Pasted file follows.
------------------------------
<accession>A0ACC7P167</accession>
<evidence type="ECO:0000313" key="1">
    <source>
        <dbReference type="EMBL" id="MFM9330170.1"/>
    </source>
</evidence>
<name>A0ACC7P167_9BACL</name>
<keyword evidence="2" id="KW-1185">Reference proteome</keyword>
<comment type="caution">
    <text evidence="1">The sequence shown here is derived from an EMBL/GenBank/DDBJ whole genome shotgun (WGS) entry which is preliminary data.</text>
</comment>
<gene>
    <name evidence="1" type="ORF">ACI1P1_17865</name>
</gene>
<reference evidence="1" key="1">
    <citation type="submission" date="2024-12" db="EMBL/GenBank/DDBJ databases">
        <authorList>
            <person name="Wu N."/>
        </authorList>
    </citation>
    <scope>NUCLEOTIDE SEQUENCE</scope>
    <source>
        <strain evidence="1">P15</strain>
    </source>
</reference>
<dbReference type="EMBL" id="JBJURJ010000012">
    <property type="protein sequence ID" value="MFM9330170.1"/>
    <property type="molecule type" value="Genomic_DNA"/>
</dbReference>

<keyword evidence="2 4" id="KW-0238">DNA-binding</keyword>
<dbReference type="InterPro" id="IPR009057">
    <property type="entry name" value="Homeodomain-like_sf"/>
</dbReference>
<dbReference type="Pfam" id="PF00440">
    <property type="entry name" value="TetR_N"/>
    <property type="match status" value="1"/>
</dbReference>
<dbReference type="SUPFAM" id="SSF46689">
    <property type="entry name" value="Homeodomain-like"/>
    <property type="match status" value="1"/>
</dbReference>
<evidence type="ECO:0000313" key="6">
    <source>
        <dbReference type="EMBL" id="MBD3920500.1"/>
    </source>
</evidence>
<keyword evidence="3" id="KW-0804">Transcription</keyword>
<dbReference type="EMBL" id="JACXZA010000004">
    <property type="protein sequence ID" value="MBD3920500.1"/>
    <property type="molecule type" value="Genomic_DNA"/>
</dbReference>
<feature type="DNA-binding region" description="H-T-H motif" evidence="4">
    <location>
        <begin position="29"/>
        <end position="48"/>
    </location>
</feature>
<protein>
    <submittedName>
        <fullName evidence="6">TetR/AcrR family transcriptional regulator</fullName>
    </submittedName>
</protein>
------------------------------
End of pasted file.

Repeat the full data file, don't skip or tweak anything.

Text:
<accession>A0ACC7P167</accession>
<evidence type="ECO:0000313" key="1">
    <source>
        <dbReference type="EMBL" id="MFM9330170.1"/>
    </source>
</evidence>
<name>A0ACC7P167_9BACL</name>
<keyword evidence="2" id="KW-1185">Reference proteome</keyword>
<comment type="caution">
    <text evidence="1">The sequence shown here is derived from an EMBL/GenBank/DDBJ whole genome shotgun (WGS) entry which is preliminary data.</text>
</comment>
<gene>
    <name evidence="1" type="ORF">ACI1P1_17865</name>
</gene>
<reference evidence="1" key="1">
    <citation type="submission" date="2024-12" db="EMBL/GenBank/DDBJ databases">
        <authorList>
            <person name="Wu N."/>
        </authorList>
    </citation>
    <scope>NUCLEOTIDE SEQUENCE</scope>
    <source>
        <strain evidence="1">P15</strain>
    </source>
</reference>
<dbReference type="EMBL" id="JBJURJ010000012">
    <property type="protein sequence ID" value="MFM9330170.1"/>
    <property type="molecule type" value="Genomic_DNA"/>
</dbReference>

<keyword evidence="2 4" id="KW-0238">DNA-binding</keyword>
<dbReference type="InterPro" id="IPR009057">
    <property type="entry name" value="Homeodomain-like_sf"/>
</dbReference>
<dbReference type="Pfam" id="PF00440">
    <property type="entry name" value="TetR_N"/>
    <property type="match status" value="1"/>
</dbReference>
<dbReference type="SUPFAM" id="SSF46689">
    <property type="entry name" value="Homeodomain-like"/>
    <property type="match status" value="1"/>
</dbReference>
<evidence type="ECO:0000313" key="6">
    <source>
        <dbReference type="EMBL" id="MBD3920500.1"/>
    </source>
</evidence>
<keyword evidence="3" id="KW-0804">Transcription</keyword>
<dbReference type="EMBL" id="JACXZA010000004">
    <property type="protein sequence ID" value="MBD3920500.1"/>
    <property type="molecule type" value="Genomic_DNA"/>
</dbReference>
<feature type="DNA-binding region" description="H-T-H motif" evidence="4">
    <location>
        <begin position="29"/>
        <end position="48"/>
    </location>
</feature>
<protein>
    <submittedName>
        <fullName evidence="6">TetR/AcrR family transcriptional regulator</fullName>
    </submittedName>
</protein>